2 June 2021 WHEN THE WORLD WAS OURS by Liz Kessler, Simon & Schuster/Aladdin, May 2021, 352p., ISBN: 978-1-5344-9965-2


“Well we all have a face 

That we hide away forever

And we take them out 

And show ourselves

When everyone is gone”

-- Billy Joel, “The Stranger” (1977)

Billy Joel’s father, a German Jew, escaped the Nazis and reached America, via Switzerland and Cuba. 


“President Joe Biden on Friday denounced a recent increase in antisemitic incidents in a statement, calling them ‘despicable, unconscionable, un-American.’

‘In the last weeks, our nation has seen a series of anti-Semitic attacks, targeting and terrorizing American Jews,’ Biden said. ‘We have seen a brick thrown through a window of a Jewish-owned business in Manhattan, a swastika carved into the door of a synagogue in Salt Lake City, families threatened outside a restaurant in Los Angeles, and museums in Florida and Alaska, dedicated to celebrating Jewish life and culture and remembering the Holocaust, vandalized with anti-Jewish messages.’”

--NBC News (5/28/21)


As a child, I had a friend whose mother had numbers tattooed on her arm. Over the years, I had other friends who’d lost relatives in the Holocaust. And I once had a girlfriend whose dad, as a child, had been active in the Hitler Youth movement. These days, I have a connection to a nonagenarian who, as a teenager,  jumped from a death camp-bound cattle car, escaping as the Nazi guards shot at her with rifles.  


Over the years, I’ve read and written about some truly outstanding books relating to Hitler, the Nazi movement, and the Hitler Youth movement. But WHEN THE WORLD WAS OURS moved me like nothing I’ve read before. It breaks my heart that the author Liz Kessler is a Brit, not an American, since it means this not-to-be-missed read is not eligible for the Newbery Medal. It’s that good--a powerful and impeccably-written story that I wholeheartedly recommend for 10-14 year-olds. 


WHEN THE WORLD WAS OURS features three young Viennese schoolchildren who, in the mid-1930s, at the outset of the story, are innocent and inseparable best friends. Leo is a Jewish boy, Elsa is a Jewish girl, and Max is a gentile boy. The story is told from the alternating points of view of the three friends and is organized by calendar year, beginning in 1936 and concluding in 1945. Elsa’s and Leo’s chapters are written in the first person. Max’s chapters are written in the third person, making Max a bit more distant and mysterious to the reader.


A pivotal event takes place at the beginning of the story when, for Leo’s ninth birthday, his father treats the three friends to an outing. The day’s highlight is a Ferris wheel ride featuring large enclosed cars in which the riders can move about.


While on the ride, Leo’s father, a professional photographer, takes a group photo of the three friends at the top of the wheel. Later, he gives each a copy of the photo as a souvenir. These beloved photos mark a cherished friendship that has already hit its figurative and literal high point, and will quickly become a memory.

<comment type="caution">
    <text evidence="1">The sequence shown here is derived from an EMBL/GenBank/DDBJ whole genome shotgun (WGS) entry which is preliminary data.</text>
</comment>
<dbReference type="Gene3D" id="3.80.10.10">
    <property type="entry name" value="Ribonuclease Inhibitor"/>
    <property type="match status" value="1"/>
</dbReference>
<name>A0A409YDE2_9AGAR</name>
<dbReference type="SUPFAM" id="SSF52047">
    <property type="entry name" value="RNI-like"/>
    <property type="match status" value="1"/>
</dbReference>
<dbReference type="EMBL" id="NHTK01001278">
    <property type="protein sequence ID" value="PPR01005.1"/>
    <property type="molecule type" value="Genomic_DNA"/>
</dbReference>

After the photography that day, Leo’s dad goofs around on the Ferris wheel with the three young friends, causing Leo to accidentally stumble into a British couple. After apologies, Leo’s dad converses with and befriends the couple. They end up trading contact information. Later in the story, the British couple will serve a pivotal role in Leo’s survival. (We know ahead of time that Leo will survive the Nazis because the Leo character was inspired by the author’s father. This means, of course, that Leo must survive in order for the author to exist and tell the story.)


Max has a strained relationship with his father, a Nazi officer on his way up. Max’s father instructs him to no longer hang out with Jewish kids. Longing to please his father, Max somehow convinces himself that joining the Hitler Youth and developing a hatred of Jews has nothing to do with his two old friends.


In 1937 the strained friendship is severed when, fearing the cruelty of the Nazis, Elsa’s family moves to Czechoslovakia. 


Max’s family, on the other hand,  moves into a furnished penthouse apartment in Munich that seems to have belonged to a wealthy Jewish family who were forced out. In 1943, Max’s family moves again, to a home near Auschwitz. Max’s dad has been appointed to a top position there, and he gets Max a job there too. 


The story reaches a breathtaking crescendo when we witness an interweaving of the three family stories years after the Ferris wheel ride: Elsa’s family is sent to Auschwitz on a death camp train. Leo’s now-emaciated dad is there, too, forced into slave labor in exchange for staying alive. And Max and his dad are working there. 


The book is prefaced with a content warning. The story includes many vivid examples of the Nazis’s cruelty and is an intense read. I frequently cried while I read it, and often sobbed between readings, thinking about what took place a mere decade before I was born.


That’s the thing that really gets me. When one is a child, history seems like long ago. But from my current vantage point, ten, fifteen, or twenty years ago is just not that long ago. 


Given that anti-Semitism has never gone away, WHEN THE WORLD WAS OURS is an important read. With its fine writing and storytelling, this one gets my highest recommendation. 


Richie Partington, MLIS

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